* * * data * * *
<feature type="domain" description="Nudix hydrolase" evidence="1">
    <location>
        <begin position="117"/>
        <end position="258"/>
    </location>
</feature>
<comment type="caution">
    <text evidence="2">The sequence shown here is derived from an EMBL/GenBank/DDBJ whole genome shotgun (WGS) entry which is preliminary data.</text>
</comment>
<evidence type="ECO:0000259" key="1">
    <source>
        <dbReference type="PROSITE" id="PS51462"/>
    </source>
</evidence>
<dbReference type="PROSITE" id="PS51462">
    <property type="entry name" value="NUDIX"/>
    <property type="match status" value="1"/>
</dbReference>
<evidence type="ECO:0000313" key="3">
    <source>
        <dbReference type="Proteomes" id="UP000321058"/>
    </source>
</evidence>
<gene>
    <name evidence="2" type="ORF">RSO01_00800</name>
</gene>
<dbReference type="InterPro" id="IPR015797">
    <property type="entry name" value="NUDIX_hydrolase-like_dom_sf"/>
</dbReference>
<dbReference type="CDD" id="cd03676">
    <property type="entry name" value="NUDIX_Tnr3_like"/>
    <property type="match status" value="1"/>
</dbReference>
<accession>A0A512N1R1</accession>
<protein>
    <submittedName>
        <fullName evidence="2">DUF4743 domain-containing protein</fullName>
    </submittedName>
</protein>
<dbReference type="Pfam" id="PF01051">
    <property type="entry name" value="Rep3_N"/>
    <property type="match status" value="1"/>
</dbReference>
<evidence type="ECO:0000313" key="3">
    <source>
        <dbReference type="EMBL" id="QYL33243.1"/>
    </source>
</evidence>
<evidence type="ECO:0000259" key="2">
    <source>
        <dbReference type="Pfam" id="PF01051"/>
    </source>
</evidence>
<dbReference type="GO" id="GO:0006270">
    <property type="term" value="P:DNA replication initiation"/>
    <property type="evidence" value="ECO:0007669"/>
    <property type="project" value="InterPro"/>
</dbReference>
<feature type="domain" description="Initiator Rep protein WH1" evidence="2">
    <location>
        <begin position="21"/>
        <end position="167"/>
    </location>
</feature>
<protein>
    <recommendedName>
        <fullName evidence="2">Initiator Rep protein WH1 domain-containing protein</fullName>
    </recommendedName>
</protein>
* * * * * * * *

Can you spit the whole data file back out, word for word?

<feature type="domain" description="Nudix hydrolase" evidence="1">
    <location>
        <begin position="117"/>
        <end position="258"/>
    </location>
</feature>
<comment type="caution">
    <text evidence="2">The sequence shown here is derived from an EMBL/GenBank/DDBJ whole genome shotgun (WGS) entry which is preliminary data.</text>
</comment>
<evidence type="ECO:0000259" key="1">
    <source>
        <dbReference type="PROSITE" id="PS51462"/>
    </source>
</evidence>
<dbReference type="PROSITE" id="PS51462">
    <property type="entry name" value="NUDIX"/>
    <property type="match status" value="1"/>
</dbReference>
<evidence type="ECO:0000313" key="3">
    <source>
        <dbReference type="Proteomes" id="UP000321058"/>
    </source>
</evidence>
<gene>
    <name evidence="2" type="ORF">RSO01_00800</name>
</gene>
<dbReference type="InterPro" id="IPR015797">
    <property type="entry name" value="NUDIX_hydrolase-like_dom_sf"/>
</dbReference>
<dbReference type="CDD" id="cd03676">
    <property type="entry name" value="NUDIX_Tnr3_like"/>
    <property type="match status" value="1"/>
</dbReference>
<accession>A0A512N1R1</accession>
<protein>
    <submittedName>
        <fullName evidence="2">DUF4743 domain-containing protein</fullName>
    </submittedName>
</protein>
<dbReference type="Pfam" id="PF01051">
    <property type="entry name" value="Rep3_N"/>
    <property type="match status" value="1"/>
</dbReference>
<evidence type="ECO:0000313" key="3">
    <source>
        <dbReference type="EMBL" id="QYL33243.1"/>
    </source>
</evidence>
<evidence type="ECO:0000259" key="2">
    <source>
        <dbReference type="Pfam" id="PF01051"/>
    </source>
</evidence>
<dbReference type="GO" id="GO:0006270">
    <property type="term" value="P:DNA replication initiation"/>
    <property type="evidence" value="ECO:0007669"/>
    <property type="project" value="InterPro"/>
</dbReference>
<feature type="domain" description="Initiator Rep protein WH1" evidence="2">
    <location>
        <begin position="21"/>
        <end position="167"/>
    </location>
</feature>
<protein>
    <recommendedName>
        <fullName evidence="2">Initiator Rep protein WH1 domain-containing protein</fullName>
    </recommendedName>
</protein>